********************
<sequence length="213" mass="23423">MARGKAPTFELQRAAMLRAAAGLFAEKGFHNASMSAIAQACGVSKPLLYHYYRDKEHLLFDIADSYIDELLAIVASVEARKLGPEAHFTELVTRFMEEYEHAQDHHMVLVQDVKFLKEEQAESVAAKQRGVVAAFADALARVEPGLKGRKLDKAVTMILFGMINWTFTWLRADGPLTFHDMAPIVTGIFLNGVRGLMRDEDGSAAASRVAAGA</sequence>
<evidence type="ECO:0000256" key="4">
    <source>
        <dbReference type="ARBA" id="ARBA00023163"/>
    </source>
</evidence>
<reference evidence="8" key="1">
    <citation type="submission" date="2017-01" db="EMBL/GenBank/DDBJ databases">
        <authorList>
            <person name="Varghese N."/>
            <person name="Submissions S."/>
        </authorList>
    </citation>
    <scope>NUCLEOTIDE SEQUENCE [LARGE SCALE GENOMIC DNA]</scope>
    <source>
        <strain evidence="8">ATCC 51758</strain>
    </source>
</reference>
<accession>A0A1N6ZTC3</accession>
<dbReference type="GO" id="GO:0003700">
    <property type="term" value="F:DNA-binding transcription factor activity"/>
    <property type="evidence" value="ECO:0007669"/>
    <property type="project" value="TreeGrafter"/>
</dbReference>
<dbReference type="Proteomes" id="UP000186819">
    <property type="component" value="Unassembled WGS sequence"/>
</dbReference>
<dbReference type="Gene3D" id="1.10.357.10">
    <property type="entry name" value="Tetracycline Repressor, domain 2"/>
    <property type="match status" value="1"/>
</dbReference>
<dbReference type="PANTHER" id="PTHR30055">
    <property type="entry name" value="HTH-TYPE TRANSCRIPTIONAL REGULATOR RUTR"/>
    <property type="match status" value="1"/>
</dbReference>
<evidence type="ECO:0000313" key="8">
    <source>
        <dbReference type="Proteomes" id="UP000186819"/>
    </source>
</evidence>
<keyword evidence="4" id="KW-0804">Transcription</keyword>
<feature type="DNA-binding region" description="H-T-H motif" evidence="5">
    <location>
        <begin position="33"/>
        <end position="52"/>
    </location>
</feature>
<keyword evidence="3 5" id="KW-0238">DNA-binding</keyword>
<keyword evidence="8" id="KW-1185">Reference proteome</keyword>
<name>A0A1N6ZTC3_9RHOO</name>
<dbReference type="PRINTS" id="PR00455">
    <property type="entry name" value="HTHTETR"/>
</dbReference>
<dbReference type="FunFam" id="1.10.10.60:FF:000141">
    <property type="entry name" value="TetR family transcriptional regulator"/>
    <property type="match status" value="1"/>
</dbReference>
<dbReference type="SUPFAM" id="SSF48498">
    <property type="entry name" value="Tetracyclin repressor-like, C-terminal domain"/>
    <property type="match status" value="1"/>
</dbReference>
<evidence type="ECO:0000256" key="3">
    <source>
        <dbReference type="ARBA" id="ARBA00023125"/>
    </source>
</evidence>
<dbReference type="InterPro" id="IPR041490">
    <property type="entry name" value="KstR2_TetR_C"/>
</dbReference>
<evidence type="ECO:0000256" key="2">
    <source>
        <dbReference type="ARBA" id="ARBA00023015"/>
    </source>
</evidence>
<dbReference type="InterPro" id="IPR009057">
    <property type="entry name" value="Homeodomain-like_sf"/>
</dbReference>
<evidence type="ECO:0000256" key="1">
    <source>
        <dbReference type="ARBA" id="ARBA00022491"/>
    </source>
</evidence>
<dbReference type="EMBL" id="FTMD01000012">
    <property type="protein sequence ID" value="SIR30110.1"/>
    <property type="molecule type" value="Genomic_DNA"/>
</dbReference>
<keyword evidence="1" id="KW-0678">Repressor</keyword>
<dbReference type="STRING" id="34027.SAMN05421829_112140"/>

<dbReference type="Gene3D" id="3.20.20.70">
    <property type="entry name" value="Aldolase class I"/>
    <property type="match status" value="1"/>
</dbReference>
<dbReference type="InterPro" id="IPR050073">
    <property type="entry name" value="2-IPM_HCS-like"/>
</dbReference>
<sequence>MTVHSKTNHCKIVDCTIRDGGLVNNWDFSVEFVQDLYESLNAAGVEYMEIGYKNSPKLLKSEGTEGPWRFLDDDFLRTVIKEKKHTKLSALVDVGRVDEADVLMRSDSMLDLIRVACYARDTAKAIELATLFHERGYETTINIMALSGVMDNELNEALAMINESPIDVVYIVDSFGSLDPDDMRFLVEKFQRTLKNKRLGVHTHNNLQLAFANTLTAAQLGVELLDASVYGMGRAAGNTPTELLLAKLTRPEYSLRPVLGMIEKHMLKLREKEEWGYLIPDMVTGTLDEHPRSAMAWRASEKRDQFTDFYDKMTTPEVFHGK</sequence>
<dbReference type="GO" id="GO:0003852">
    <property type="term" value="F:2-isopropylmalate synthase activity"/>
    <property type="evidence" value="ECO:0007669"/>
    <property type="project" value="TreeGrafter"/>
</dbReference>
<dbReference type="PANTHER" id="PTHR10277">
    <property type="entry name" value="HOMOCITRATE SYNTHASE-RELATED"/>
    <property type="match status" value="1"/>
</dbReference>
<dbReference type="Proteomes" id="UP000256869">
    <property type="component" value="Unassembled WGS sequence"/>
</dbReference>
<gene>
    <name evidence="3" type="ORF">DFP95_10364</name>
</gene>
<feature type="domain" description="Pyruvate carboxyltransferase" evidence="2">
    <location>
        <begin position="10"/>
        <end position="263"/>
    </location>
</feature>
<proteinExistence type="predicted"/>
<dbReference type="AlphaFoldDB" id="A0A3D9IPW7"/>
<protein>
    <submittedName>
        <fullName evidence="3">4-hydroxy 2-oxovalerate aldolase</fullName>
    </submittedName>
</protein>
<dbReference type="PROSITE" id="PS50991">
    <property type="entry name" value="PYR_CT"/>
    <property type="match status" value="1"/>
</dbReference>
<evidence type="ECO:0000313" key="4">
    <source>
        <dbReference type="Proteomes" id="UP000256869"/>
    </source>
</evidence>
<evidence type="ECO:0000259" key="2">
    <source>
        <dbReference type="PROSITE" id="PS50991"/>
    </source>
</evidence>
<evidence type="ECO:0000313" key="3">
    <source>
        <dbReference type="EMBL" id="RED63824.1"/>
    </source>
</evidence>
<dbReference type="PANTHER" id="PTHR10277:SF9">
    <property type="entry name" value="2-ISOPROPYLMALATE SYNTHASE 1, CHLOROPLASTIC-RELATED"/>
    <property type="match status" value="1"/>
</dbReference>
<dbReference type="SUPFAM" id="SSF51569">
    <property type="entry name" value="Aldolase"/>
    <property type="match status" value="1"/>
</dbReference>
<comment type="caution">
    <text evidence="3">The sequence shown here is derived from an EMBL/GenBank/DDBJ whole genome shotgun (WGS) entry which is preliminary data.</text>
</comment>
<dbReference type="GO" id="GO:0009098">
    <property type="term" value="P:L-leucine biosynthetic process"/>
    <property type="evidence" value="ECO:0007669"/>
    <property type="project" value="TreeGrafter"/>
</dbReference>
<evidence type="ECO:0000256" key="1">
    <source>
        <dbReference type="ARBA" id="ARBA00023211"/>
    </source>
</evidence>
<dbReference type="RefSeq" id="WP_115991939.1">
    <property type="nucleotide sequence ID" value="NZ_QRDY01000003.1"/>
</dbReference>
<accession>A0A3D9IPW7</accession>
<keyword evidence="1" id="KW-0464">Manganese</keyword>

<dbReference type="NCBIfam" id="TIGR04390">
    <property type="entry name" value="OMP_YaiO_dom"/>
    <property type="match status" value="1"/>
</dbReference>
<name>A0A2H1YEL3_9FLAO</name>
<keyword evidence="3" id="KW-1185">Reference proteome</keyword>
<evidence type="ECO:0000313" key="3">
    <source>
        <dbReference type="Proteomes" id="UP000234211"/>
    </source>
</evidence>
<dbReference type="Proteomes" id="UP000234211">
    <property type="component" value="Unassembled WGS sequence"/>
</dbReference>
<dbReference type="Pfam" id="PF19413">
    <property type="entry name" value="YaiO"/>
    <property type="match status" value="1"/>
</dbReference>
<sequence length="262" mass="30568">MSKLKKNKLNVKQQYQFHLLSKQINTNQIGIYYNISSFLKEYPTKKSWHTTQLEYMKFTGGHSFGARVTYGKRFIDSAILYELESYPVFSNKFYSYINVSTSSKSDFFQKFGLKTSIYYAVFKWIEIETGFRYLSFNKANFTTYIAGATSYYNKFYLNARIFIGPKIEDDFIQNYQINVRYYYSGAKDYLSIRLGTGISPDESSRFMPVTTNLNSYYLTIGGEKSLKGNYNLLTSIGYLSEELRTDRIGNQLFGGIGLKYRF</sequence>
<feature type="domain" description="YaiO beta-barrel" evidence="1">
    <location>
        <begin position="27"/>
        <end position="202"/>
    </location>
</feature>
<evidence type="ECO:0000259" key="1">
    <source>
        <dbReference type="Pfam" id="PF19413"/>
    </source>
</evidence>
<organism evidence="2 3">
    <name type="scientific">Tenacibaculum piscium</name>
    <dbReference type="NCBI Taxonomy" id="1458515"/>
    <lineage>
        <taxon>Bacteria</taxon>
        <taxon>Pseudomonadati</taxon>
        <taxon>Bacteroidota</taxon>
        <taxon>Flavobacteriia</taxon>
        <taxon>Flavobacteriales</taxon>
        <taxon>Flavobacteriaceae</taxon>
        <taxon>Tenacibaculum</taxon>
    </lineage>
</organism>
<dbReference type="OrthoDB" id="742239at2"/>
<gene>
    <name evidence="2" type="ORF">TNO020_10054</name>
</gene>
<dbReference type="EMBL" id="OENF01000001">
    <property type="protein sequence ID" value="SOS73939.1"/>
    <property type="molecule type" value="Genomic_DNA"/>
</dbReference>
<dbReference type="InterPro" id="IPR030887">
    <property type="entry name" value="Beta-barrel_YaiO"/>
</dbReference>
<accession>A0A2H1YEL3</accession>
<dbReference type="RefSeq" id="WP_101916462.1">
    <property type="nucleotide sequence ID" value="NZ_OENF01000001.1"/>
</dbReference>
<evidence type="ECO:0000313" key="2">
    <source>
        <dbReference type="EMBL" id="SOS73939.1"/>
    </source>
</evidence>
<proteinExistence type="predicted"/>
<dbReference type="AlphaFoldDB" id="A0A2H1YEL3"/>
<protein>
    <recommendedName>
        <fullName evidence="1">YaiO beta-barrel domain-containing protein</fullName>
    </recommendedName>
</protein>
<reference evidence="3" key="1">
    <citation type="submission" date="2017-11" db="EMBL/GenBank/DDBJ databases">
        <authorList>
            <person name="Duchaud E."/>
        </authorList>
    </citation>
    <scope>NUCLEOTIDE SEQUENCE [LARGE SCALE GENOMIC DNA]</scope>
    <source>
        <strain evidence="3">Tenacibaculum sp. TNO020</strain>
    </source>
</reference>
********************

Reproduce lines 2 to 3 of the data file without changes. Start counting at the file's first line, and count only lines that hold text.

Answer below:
<evidence type="ECO:0000256" key="4">
    <source>